Spike Brewing 12.5 Conical Fermenter Giveaway!

Home Brew Forums > Wine, Mead, Cider, Sake & Soda > Cider Forum > Stopping Fermentation/Bottling

Reply
 
LinkBack Thread Tools
Old 12-23-2012, 10:26 PM   #11
drewmey
Feedback Score: 0 reviews
Recipes 
 
Join Date: Dec 2012
Posts: 25
Likes Given: 6

Default

I completely agree that it is just easier and more simple to wait and siphone a second time to remove as much yeast as possible. However, i don't agree about the alcohol thing. Alcohol begins to boil off at 170 degrees whereas yeast tends to die at 140. Also you have to boil alcohol for about 15 minutes just to remove about 50 percent of the alcohol. So i would think having the exterior at 190 would have almost no affect on the alcohol content. By the time the temperature begins to reach equilibrium between the two, the temperature should be less than 170. Then again...Haha this is my first time doing this.

__________________
drewmey is offline
 
Reply With Quote Quick reply to this message
Old 12-23-2012, 10:29 PM   #12
drewmey
Feedback Score: 0 reviews
Recipes 
 
Join Date: Dec 2012
Posts: 25
Likes Given: 6

Default

I think i worded it wrong initially. I meant bring up the water to 190, turn it off, put the cider in, wait. Contents in the bottle probably won't reach 170 unless you leave it a long time. But yeah, it will be cleaner, less work and safer the way you mentioned.

__________________
drewmey is offline
 
Reply With Quote Quick reply to this message
Old 12-23-2012, 10:32 PM   #13
Yooper
Ale's What Cures You!
HBT_ADMIN.png
Feedback Score: 0 reviews
 
Yooper's Avatar
Recipes 
 
Join Date: Jun 2006
Location: Upper Michigan
Posts: 60,584
Liked 4342 Times on 3157 Posts
Likes Given: 845

Default

Quote:
Originally Posted by drewmey View Post
I completely agree that it is just easier and more simple to wait and siphone a second time to remove as much yeast as possible. However, i don't agree about the alcohol thing. Alcohol begins to boil off at 170 degrees whereas yeast tends to die at 140. Also you have to boil alcohol for about 15 minutes just to remove about 50 percent of the alcohol. So i would think having the exterior at 190 would have almost no affect on the alcohol content. By the time the temperature begins to reach equilibrium between the two, the temperature should be less than 170. Then again...Haha this is my first time doing this.
Ok, if I can't dissuade you, please be VERY careful. Because the cider is young, it will be gassy and will easily blow up when heated. Keep the kettle covered, and keep children and pets out of the area until all are cooled.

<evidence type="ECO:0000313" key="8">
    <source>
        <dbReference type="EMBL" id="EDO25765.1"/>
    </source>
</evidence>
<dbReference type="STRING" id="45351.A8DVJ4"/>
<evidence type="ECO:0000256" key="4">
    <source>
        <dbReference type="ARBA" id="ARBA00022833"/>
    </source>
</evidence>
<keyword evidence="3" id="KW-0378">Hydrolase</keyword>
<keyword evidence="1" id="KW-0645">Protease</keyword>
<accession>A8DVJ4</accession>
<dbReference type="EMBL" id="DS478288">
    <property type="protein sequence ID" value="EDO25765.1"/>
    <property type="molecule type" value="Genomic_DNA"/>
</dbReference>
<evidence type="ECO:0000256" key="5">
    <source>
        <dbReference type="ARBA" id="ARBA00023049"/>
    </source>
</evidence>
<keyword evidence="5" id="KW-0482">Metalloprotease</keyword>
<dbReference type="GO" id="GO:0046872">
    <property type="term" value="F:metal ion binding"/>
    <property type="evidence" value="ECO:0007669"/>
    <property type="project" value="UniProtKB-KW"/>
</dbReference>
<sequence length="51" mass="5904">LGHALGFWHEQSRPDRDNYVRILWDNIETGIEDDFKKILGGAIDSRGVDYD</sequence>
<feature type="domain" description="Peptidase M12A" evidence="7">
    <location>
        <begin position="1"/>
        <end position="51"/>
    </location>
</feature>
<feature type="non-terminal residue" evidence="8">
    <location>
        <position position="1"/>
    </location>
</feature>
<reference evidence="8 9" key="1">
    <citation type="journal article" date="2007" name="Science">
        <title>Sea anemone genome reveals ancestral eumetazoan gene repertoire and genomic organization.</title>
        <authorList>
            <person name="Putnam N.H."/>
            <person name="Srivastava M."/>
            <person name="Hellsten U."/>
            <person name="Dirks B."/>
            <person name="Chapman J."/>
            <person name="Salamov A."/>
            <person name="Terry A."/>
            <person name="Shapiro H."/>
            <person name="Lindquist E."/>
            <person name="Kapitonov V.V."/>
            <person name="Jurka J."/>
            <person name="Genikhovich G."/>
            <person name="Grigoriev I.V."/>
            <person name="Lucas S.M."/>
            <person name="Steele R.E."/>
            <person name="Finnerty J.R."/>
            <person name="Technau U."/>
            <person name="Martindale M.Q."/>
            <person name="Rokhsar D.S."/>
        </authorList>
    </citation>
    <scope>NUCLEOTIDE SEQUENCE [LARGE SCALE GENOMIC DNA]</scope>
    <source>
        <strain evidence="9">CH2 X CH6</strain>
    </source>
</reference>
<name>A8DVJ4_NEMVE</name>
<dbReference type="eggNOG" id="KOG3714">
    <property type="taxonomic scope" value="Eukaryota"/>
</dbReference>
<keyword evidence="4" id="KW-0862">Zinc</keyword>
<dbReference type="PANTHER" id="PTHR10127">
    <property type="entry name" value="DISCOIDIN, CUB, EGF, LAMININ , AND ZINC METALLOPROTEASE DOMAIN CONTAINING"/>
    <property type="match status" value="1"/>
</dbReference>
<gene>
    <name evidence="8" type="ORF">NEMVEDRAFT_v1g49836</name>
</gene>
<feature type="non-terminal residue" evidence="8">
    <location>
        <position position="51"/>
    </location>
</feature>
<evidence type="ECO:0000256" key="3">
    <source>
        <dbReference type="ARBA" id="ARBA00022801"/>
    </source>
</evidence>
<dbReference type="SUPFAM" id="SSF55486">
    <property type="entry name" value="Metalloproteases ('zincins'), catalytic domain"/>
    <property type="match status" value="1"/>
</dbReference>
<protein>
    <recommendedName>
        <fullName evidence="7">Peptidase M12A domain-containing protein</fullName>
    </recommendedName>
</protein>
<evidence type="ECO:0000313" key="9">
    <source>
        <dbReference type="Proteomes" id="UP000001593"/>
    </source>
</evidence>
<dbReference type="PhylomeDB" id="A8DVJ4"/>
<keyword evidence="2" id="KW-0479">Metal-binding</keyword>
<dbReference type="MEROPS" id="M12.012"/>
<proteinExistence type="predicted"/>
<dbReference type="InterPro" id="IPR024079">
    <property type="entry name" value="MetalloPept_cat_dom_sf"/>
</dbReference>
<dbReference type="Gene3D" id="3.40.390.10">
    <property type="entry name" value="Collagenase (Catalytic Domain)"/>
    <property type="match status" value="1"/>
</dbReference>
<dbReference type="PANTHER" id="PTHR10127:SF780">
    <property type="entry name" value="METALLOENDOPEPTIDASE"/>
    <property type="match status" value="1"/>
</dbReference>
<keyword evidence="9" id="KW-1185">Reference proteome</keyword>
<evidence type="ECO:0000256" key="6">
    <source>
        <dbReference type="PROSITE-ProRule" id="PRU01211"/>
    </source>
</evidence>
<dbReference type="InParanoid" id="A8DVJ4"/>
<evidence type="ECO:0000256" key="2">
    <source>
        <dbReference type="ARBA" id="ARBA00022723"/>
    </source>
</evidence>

Here's the thing- you wouldn't have to worry about "killing the yeast" anyway, if you'd get a $5 hydrometer and make sure fermentation is finished before bottling. Or wait a month. Seriously.

Unnecessarily pasteurizing something that either (or both) time or a $5 hydrometer would fix is really just making a super simple process difficult, time consuming and dangerous.

But you've been warned by people who have only been doing this, I dunno, 20 or 25 years. Once a bottle blows up in your kitchen, perhaps you will be more patient next time.

Be safe.
__________________
Broken Leg Brewery
Giving beer a leg to stand on since 2006
Yooper is offline
 
Reply With Quote Quick reply to this message
Old 12-23-2012, 10:53 PM   #14
drewmey
Feedback Score: 0 reviews
Recipes 
 
Join Date: Dec 2012
Posts: 25
Likes Given: 6

Default

Ha I am in no way disagreeing with you. You are most certainly right. Currently I have no second carboy to siphon to and no store at which to buy a hydrometer. I will be investing in both very soon. I will be preforming the method you described with future batches because it makes the most sense and I know that it will be worth any extra time waiting.

__________________
drewmey is offline
 
Reply With Quote Quick reply to this message
Old 12-23-2012, 10:55 PM   #15
drewmey
Feedback Score: 0 reviews
Recipes 
 
Join Date: Dec 2012
Posts: 25
Likes Given: 6

Default

Side note/question...is it likely that bottles will blow with a cider that has no carbonation? I had no trouble with mine but can see it easily occurring.

__________________
drewmey is offline
 
Reply With Quote Quick reply to this message
Old 12-24-2012, 02:12 AM   #16
thewinechik
Feedback Score: 0 reviews
Recipes 
 
Join Date: Aug 2012
Location: Baltimore, Maryland
Posts: 40
Liked 5 Times on 4 Posts

Default

I have made flat and carb cider. I have had bad cider where it doesn't ferment and I had to spike it. My two cents: sorbate the bitch up!! I make wine and I don't get sulfur taste.
I would NOT heat it for a million dollars. It will let out aromas, alcohol and flavors you want to retain.
You can rack it, leave most yeast behind, then add enough apple juice that has sorbate ( boil it for safety even if it should be pretty ok not boiled). After all this I would park it in a cold place before bottling. Then bottle it. Now to prevent explosions I put some in a plastic bottle and I would treat it just like you treat your glass ones. I it becomes too puffy, refrigerate again and start drinking ehehh.
Good luck !
Maria

__________________
thewinechik is offline
 
Reply With Quote Quick reply to this message
Reply


Quick Reply
Message:
Options
Thread Tools


Similar Threads
Thread Thread Starter Forum Replies Last Post
stopping fermentation Tiroux Mead Forum 9 12-18-2012 03:05 AM
Stopping fermentation C-Rider Cider Forum 2 02-18-2011 01:46 AM
Stopping fermentation Entropy General Techniques 6 06-29-2010 10:48 PM
stopping fermentation DrunkTrucker Mead Forum 16 07-10-2007 03:14 PM
Stopping Fermentation voodoochild7 Beginners Beer Brewing Forum 6 11-04-2005 10:36 PM